More Thoughts on a Healthy Diet for Your Résumé and Interviews: Advice from a Longtime Law Firm Partner

A few days ago, I posted a blog about empty calories in law school personal statements and résumés and strongly advised that applicants remove such meaningless fluff from all documents in their application package.

I received a very helpful e-mail from a former partner in a large international law firm.  He noted that one of the major functions of a résumé—most often in applying for a job but also in some law school applications—is to get to an interview at which you can really shine.  His view is that, unfortunately, many résumé writers don’t envision that stage well enough, or at all.

He’s interviewed hundreds of people over the years for law firm positions that are difficult to get, so I’m pleased to pass along his excellent advice.  He says,

“Good advice would be to edit every word of one’s résumé and destroy every one of those words you indicated in Empty Calories and then some (anyone who uses the word ‘proactive’ should be pilloried anyway).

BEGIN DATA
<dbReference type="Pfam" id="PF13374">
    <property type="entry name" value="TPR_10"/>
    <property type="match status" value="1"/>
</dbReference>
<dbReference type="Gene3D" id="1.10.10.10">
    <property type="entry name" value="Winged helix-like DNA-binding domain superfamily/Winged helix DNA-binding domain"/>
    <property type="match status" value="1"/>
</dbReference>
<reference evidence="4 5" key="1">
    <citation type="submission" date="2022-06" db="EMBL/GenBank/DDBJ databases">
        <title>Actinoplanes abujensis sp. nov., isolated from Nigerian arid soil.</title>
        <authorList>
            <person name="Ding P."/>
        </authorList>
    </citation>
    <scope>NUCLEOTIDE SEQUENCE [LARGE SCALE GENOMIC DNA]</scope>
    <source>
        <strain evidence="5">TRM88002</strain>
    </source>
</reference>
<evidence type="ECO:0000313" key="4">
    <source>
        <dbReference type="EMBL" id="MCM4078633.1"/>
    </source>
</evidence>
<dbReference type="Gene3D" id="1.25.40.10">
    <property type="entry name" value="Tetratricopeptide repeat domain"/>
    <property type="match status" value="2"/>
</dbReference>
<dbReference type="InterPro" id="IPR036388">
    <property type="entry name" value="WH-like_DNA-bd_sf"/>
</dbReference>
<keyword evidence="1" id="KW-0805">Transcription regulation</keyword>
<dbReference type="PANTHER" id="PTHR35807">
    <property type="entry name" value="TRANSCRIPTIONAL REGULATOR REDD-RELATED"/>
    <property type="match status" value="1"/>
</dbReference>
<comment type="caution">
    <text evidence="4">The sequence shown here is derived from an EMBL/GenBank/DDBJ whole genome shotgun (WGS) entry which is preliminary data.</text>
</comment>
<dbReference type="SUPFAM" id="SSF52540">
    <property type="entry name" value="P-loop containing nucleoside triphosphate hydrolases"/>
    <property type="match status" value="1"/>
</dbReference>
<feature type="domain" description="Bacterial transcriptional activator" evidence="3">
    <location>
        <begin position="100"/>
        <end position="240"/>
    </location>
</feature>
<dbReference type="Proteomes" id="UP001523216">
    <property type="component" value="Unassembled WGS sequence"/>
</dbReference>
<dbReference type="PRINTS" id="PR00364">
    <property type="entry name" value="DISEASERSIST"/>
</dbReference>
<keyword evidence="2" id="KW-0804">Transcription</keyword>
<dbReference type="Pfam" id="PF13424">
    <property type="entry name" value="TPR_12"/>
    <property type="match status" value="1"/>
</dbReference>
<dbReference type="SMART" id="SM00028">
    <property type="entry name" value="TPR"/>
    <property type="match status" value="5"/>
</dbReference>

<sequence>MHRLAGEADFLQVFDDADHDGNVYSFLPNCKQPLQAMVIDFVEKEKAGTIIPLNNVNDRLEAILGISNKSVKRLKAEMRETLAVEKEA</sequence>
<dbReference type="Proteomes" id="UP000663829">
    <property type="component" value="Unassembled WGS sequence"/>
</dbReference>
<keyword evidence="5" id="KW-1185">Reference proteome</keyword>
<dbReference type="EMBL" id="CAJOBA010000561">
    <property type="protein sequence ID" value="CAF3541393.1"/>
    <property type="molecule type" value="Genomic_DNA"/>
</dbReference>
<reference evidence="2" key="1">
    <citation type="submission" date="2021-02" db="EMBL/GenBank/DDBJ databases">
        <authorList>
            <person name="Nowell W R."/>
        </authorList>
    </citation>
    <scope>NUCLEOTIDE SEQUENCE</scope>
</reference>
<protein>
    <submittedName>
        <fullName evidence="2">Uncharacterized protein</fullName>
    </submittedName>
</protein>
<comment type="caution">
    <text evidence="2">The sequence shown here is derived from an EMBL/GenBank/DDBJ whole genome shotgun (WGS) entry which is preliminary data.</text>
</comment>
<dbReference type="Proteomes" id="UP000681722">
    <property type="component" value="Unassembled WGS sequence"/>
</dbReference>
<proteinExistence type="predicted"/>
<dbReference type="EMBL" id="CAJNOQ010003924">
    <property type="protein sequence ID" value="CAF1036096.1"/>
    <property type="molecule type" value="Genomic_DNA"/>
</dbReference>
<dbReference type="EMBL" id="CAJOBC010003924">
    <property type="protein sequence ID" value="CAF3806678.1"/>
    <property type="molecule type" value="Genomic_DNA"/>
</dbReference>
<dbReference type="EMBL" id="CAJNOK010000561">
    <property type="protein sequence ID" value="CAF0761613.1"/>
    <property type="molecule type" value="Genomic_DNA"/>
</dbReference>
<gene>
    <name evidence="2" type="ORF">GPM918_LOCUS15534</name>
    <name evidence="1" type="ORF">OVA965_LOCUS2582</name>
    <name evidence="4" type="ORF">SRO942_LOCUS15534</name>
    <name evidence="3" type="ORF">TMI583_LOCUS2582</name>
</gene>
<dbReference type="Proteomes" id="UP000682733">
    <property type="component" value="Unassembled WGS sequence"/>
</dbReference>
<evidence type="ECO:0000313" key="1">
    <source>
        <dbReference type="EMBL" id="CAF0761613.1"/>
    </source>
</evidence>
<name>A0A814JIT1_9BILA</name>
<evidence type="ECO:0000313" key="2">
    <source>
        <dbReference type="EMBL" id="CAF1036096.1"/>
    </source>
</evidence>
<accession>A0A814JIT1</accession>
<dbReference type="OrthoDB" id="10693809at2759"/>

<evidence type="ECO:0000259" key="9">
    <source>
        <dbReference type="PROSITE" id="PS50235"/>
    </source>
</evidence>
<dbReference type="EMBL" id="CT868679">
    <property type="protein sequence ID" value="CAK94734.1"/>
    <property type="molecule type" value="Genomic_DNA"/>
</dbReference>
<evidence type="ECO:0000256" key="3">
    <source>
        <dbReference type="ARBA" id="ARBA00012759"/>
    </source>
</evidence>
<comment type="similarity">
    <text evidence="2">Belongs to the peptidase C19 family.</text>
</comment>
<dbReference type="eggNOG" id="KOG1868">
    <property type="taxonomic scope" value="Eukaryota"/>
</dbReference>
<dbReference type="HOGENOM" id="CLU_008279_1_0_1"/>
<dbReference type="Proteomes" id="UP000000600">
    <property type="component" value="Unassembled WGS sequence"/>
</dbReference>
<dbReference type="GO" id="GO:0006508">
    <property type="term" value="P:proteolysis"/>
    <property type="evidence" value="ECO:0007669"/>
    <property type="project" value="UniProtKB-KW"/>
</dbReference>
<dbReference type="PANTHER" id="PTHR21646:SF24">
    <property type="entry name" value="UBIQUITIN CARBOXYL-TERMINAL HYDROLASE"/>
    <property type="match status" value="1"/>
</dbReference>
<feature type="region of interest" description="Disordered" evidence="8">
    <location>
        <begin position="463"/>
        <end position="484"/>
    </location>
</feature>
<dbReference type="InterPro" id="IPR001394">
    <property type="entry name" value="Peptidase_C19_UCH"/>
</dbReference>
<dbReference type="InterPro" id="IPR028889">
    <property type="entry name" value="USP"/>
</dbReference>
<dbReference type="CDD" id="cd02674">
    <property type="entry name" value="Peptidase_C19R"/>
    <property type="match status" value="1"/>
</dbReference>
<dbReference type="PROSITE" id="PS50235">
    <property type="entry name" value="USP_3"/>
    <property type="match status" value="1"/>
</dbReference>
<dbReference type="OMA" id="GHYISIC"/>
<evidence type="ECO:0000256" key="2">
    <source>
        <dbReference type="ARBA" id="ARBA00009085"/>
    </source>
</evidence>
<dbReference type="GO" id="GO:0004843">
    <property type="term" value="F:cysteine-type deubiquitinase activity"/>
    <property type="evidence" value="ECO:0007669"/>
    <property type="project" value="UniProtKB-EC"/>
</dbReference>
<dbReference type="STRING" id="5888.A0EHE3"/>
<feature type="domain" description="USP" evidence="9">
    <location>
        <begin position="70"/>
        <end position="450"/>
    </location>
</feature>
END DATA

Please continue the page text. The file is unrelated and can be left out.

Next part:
Next topic: taking your résumé and playing interviewER—read it, highlight it, and think about what you would ask as interviewer.  Then play the interview in your head: ask and practice answering all those questions.  If there’s anything on your résumé that you can’t discuss intelligently after practicing, then strongly consider eliminating it.  (I think that visualization practice for interviews — not unlike what athletes do — is very important.)”

Terrific advice.  Many thanks!

~ by Kyle Pasewark at Advise-in Solutions on December 21, 2010.

One Response to “More Thoughts on a Healthy Diet for Your Résumé and Interviews: Advice from a Longtime Law Firm Partner”

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